Among myriad non-therapeutic constructs for effective and safe therapeutics, protein-based carriers are ideal because of: greater shelf life, amphiphilicity, amenability for surface modification, biodegradability, and ease of ligand bioconjugation (Tarhini et al. 2017). HAS is a major plasma protein involved in the maintenance of osmotic pressure and transport of nutrients to the cells. Its high aqueous solubility (up to 40% w/v) at pH 7.4 and its binding ability to a wide variety of drugs has made it ideal for drug delivery application (Lohcharoenkal et al. 2014). Hence, HAS is used in this work. Many drugs and endogenous molecules are known to bind to albumin. These properties, as well as its preferential uptake in tumor and inflamed tissue, have made it an ideal material for drug delivery (Elzoghby et al. 2012; Kratz 2008).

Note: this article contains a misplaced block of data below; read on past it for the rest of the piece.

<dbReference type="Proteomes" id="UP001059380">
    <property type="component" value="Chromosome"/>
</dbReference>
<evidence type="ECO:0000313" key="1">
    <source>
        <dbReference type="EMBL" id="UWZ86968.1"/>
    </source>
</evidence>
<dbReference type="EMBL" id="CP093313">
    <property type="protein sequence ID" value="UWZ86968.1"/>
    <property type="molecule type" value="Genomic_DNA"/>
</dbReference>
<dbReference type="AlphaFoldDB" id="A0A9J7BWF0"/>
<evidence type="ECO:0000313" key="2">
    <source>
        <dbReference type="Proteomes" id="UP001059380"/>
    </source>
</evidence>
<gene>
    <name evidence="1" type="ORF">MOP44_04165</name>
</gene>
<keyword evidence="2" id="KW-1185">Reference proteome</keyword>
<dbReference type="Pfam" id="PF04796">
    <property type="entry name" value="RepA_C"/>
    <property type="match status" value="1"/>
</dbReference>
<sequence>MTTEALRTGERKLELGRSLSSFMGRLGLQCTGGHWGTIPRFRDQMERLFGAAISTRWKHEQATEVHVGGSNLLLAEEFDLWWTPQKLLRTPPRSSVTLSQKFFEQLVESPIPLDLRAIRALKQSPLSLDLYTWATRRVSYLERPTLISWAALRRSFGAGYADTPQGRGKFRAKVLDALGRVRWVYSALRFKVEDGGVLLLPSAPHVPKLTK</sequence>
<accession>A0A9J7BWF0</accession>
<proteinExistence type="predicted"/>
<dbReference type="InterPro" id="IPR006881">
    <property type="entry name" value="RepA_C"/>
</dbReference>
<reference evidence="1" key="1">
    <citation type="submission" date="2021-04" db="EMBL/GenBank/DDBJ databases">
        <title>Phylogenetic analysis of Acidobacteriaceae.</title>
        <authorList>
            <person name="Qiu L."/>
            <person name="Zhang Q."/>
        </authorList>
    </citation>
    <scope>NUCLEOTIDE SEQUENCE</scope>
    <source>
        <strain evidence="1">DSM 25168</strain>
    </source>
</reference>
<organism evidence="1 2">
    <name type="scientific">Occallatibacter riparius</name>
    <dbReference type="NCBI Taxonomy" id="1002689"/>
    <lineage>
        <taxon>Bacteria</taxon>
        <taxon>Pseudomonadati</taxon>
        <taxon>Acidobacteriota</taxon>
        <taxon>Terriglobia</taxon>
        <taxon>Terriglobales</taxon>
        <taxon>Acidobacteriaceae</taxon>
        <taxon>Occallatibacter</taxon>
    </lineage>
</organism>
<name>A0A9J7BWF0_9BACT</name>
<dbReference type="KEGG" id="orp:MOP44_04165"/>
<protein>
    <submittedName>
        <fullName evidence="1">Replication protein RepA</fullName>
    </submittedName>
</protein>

Magnetic nanoparticles (MNP) like Fe3O4 due to its intrinsic magnetic properties have attracted curiosity that enables magnetic targeting, magnetic resonance imaging, magnetic hyperthermia, etc. In addition to these physicochemical profiles, MNP can be easily tailored for a functional group, inexpensive production, and possesses non-offensive toxicity profile (Lu et al. 2007; Veiseh et al. 2010). Moreover, Fe3O4-based products like Feraheme®, Feridex I.V.®, and Gastromark® have already gained approval for biomedical applications (Revia and Zhang 2016). Upon metabolism, iron ions are added to the body’s iron stores and eventually incorporated by erythrocytes allowing for their safe use in vivo (Sun et al. 2008).